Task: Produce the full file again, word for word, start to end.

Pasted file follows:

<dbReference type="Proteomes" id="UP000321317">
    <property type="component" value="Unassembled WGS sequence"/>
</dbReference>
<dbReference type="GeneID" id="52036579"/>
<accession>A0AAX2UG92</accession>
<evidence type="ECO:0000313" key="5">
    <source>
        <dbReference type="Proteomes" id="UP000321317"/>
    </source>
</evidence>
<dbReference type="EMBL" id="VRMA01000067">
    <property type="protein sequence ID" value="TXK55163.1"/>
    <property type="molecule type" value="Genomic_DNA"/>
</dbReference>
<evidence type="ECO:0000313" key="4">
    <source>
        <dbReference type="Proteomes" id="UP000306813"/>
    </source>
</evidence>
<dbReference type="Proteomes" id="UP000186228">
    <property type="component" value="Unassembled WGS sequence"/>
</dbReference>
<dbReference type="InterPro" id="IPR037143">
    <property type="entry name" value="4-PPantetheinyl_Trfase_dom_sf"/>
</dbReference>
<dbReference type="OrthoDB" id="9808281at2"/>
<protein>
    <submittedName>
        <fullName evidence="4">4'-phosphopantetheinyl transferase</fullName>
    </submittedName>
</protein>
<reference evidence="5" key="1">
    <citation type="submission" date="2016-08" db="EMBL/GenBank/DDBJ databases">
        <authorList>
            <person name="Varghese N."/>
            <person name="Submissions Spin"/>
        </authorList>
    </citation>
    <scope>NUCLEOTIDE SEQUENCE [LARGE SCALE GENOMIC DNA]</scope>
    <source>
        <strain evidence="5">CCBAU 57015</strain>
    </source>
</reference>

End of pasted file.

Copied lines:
<dbReference type="Proteomes" id="UP000321317">
    <property type="component" value="Unassembled WGS sequence"/>
</dbReference>
<dbReference type="GeneID" id="52036579"/>
<accession>A0AAX2UG92</accession>
<evidence type="ECO:0000313" key="5">
    <source>
        <dbReference type="Proteomes" id="UP000321317"/>
    </source>
</evidence>
<dbReference type="EMBL" id="VRMA01000067">
    <property type="protein sequence ID" value="TXK55163.1"/>
    <property type="molecule type" value="Genomic_DNA"/>
</dbReference>
<evidence type="ECO:0000313" key="4">
    <source>
        <dbReference type="Proteomes" id="UP000306813"/>
    </source>
</evidence>
<dbReference type="Proteomes" id="UP000186228">
    <property type="component" value="Unassembled WGS sequence"/>
</dbReference>
<dbReference type="InterPro" id="IPR037143">
    <property type="entry name" value="4-PPantetheinyl_Trfase_dom_sf"/>
</dbReference>
<dbReference type="OrthoDB" id="9808281at2"/>
<protein>
    <submittedName>
        <fullName evidence="4">4'-phosphopantetheinyl transferase</fullName>
    </submittedName>
</protein>
<reference evidence="5" key="1">
    <citation type="submission" date="2016-08" db="EMBL/GenBank/DDBJ databases">
        <authorList>
            <person name="Varghese N."/>
            <person name="Submissions Spin"/>
        </authorList>
    </citation>
    <scope>NUCLEOTIDE SEQUENCE [LARGE SCALE GENOMIC DNA]</scope>
    <source>
        <strain evidence="5">CCBAU 57015</strain>
    </source>
</reference>